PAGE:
Oh and Marcus, sorry but dont believe everything you hear, even from the sainted David

  7. Menyambal says

    Siobhan, thanks for that vid.

    My personal favorite bad foley work is putting the wrong airplane sound in a movie. Aircraft are noisy, but there are enormous variations in the noise. Even among helicopters the sounds are distinctive.

  8. says

    That was priceless!!!!

    And I love how Attenborough implicitly acknowledges that, yes, he is communicating with the bird. Or, rather, it is communicating with him. I wonder if the bird was saying “you are too big to eat and are ruining my basking spot!” or what.

  9. Chris DeVries says

    Basking spot!? No, that’s clearly (based on all the dancing and squawking) its display site, where it has chosen to try and win the right to mate with a (much less preposterous looking) female bird of paradise. I’ve seen the dances of a few birds of paradise on video, and they have all been quite remarkable. But the King Bird of Paradise has, to my mind, the most intricate dance, using its two looooong tail feathers to great effect. Evolution exemplified, I guess.

  10. DonDueed says

    Menyambal, that was parodied nicely in Airplane!, where the sound of a propeller plane was used even though the plane was obviously a jet.

    I was once able to visit the studios at Skywalker Ranch in a professional capacity. I got a tour that included one of the Foley studios. Sadly it wasn’t in use at the time. One thing that struck me was that the floor included several different “sandboxes” with different materials so the artist could produce different footstep sounds — the crunch of gravel or swish of sand, etc.

  11. Trickster Goddess says

    Another trick is after a scene is finished filming in a location, the crew will remain silent while the sound guys will record a minute of “room tone” — the ambient sound of the location such a background ventilation, etc. to add in behind the ADR so the difference won’t be noticed in playback.

  12. lorn says

    Foley artists are indeed artists. And art is good.

    Except for one small thing, one of the reasons people like movies is that they seem so “real” in an exaggerated and unreal way. Everything, not just the sound, is bright, clear and distinct. Notice in the video where they used a wooden-wheel cart for sound effect on the stone seawall when the cart in real life had pneumatic rubber tires. The wooden wheels do have a lovely sound. Far more evocative than the near silent scritch of a rubber tire but it goes to show how movies are not so much real, as more real than real … a journey to a wonderland where everything is up-to-eleven.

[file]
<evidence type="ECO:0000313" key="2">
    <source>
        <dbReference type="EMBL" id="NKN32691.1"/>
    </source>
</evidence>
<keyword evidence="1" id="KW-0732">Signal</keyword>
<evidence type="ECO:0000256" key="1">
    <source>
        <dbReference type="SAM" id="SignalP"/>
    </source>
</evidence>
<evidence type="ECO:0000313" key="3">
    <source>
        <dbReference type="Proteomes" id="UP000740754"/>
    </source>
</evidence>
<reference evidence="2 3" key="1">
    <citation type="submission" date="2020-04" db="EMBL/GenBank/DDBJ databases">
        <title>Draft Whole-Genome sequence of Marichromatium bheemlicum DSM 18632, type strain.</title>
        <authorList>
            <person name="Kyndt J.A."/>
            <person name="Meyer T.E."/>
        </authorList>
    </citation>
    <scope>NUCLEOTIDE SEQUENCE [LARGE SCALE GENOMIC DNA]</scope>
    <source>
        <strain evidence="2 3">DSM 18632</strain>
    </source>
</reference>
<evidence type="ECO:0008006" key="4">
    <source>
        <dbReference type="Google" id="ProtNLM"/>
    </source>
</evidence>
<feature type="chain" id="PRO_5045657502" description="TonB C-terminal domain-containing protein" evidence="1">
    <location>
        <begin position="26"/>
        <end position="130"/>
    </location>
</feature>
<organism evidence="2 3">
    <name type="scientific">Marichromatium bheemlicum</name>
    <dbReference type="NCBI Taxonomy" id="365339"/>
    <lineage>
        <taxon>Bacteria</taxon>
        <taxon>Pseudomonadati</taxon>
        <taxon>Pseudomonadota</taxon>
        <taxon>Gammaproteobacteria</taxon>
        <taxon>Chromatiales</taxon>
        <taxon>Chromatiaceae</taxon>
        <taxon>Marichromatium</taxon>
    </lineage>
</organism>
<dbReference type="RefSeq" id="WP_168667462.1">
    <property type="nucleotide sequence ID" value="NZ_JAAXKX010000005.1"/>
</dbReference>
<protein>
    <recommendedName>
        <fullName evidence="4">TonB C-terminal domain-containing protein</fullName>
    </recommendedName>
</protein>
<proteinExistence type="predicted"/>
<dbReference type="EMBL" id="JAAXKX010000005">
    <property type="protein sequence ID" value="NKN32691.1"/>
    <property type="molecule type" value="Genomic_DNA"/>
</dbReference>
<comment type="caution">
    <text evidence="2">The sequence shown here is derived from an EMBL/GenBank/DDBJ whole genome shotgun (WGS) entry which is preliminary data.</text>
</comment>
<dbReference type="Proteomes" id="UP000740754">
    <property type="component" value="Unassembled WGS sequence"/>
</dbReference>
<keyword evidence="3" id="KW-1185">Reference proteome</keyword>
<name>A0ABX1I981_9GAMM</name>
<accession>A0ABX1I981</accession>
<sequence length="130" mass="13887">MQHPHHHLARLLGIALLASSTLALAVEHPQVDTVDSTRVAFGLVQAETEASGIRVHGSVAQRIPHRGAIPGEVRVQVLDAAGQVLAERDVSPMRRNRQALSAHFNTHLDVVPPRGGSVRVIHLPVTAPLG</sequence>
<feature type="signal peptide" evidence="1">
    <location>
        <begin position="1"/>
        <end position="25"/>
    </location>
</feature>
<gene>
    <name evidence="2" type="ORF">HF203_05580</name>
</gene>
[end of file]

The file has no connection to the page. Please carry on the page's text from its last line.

It is like an entire alternate reality where the reds are more red, the sky is a slightly more compelling shade of blue, the blood looks exactly like blood does in your mind’s eye, that out of place hair is disordered in exactly the right way. The girls on the street aren’t just pretty, they are gorgeous. Or plain in an attractive caricature of plainness playing hide-and-seek with the beauty. The leading lady is drop-dead beautiful. Perhaps with one well placed smudge to emphasize her humanity. The leading man has straight men reconsidering their sexuality.

    It is like real life, but better.

    Leaving the theater is when I notice it. The world is more random, equivocated, compromised. The sky is the wrong shade, the dirt is far less endearing. The heroes are compromised. The villains are hackneyed and banal. It is all a disappointment. I want to go back to the world of movies.

    Where the cart with the rubber wheels has the endearing sound of a wooden wheeled model from a century past.

  13. mikeym says

    One of my favorite Firesign Theatre gags is in the old-time radio drama, “Nick Danger: Third Eye” in which a butler answering the door on a snowy night tells the guest to “come in out of the corn starch and dry your mukluks by the cellophane.”

  14. Crimson Clupeidae says

    One amusing Foley effect that is horrifically over used is the sound of screeching tires. Even when a car is starting normally (without spinning tires), so many movies can’t help but add that little effect. It’s often just a small chirp, but still, I wish they would resist more often.